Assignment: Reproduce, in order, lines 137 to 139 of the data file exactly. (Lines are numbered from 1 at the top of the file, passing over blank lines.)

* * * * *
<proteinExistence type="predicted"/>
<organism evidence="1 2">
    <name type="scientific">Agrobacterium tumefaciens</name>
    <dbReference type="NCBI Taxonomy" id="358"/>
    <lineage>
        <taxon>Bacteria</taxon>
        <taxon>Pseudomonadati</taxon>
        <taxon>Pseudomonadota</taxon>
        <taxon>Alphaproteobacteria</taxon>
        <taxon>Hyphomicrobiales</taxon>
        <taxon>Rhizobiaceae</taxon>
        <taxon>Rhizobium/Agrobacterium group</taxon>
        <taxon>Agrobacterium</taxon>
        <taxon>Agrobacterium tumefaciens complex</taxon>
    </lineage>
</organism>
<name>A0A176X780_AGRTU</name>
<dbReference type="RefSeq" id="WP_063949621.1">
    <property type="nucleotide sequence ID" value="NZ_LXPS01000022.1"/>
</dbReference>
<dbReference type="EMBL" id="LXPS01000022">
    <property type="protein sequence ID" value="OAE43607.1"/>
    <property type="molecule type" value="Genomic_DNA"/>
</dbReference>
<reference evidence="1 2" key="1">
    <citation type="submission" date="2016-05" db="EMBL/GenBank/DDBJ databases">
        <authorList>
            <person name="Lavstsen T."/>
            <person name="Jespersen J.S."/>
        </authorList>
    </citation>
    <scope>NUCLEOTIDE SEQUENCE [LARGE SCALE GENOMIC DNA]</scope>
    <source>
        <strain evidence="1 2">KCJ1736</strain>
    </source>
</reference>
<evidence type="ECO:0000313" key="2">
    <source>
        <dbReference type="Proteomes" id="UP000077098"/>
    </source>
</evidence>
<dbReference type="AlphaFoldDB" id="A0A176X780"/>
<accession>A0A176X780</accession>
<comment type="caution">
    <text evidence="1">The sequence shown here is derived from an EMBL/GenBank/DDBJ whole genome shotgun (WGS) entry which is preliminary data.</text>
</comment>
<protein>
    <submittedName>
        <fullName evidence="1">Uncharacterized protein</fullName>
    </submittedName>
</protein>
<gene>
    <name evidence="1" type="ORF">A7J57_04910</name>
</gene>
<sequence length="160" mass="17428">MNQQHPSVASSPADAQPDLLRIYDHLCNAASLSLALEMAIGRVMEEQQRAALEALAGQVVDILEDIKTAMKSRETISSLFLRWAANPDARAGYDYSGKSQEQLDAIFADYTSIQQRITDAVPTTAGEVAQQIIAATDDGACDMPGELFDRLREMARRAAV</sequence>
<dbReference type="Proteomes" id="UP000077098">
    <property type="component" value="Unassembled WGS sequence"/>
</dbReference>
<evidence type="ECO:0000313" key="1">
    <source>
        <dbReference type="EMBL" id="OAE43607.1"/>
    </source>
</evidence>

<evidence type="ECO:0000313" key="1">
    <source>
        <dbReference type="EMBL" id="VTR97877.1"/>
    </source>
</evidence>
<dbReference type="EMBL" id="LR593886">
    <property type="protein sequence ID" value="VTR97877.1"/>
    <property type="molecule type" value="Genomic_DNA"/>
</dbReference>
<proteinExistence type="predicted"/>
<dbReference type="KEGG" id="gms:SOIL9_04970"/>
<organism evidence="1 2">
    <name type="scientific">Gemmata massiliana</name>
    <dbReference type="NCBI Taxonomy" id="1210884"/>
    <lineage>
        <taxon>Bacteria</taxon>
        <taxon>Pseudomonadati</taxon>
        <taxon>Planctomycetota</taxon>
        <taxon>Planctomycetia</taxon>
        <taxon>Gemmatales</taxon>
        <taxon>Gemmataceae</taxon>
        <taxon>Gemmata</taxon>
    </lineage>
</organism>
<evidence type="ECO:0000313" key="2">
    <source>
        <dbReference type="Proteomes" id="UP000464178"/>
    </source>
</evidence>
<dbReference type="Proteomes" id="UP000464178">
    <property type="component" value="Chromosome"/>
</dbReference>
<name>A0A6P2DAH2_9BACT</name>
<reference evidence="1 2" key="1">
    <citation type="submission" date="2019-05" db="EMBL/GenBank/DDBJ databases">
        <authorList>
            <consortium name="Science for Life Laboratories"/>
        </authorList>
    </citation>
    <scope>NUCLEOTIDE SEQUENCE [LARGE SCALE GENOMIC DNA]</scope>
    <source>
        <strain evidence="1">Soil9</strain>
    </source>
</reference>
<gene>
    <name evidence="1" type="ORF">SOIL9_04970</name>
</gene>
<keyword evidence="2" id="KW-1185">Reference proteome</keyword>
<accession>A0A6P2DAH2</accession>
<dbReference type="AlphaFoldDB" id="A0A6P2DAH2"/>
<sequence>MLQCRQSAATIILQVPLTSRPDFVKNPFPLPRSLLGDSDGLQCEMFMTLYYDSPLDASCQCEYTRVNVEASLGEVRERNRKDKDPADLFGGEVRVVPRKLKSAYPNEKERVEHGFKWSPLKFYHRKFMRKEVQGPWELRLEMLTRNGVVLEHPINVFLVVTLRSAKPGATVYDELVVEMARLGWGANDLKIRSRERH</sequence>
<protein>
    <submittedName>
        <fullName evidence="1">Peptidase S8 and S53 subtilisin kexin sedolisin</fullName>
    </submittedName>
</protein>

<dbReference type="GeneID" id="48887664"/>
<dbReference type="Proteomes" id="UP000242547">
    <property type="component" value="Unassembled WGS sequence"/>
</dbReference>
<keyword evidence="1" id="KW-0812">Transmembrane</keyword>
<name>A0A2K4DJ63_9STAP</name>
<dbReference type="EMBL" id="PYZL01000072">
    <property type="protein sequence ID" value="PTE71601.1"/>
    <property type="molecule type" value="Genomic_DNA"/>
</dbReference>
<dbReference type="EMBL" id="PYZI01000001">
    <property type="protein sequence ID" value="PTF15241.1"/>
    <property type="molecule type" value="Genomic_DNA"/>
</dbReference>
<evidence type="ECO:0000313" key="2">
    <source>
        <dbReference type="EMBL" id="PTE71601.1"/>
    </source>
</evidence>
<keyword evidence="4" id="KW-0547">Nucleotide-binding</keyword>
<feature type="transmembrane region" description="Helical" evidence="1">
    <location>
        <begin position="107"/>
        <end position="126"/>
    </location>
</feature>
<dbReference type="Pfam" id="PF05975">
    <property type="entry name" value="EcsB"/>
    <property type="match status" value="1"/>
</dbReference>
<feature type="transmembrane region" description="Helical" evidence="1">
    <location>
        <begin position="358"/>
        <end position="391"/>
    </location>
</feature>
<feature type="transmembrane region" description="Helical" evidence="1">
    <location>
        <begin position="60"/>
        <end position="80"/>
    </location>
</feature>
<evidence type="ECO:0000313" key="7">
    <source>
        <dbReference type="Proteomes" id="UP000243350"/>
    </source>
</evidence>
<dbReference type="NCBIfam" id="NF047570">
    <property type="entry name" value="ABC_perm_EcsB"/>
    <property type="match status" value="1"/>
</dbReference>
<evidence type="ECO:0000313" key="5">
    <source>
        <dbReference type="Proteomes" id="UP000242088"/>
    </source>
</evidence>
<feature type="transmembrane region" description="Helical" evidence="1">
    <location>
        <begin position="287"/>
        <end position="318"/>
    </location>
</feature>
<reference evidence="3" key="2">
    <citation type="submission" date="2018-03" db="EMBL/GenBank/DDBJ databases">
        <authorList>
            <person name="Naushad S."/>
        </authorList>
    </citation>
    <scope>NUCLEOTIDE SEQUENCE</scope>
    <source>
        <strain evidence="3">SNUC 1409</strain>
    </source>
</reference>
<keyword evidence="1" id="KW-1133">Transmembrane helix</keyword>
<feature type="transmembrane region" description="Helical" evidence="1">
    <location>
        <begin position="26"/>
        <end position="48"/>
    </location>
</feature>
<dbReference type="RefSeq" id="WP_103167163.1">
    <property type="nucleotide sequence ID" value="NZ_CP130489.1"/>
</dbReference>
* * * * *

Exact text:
    </source>
</evidence>
<keyword evidence="4" id="KW-0547">Nucleotide-binding</keyword>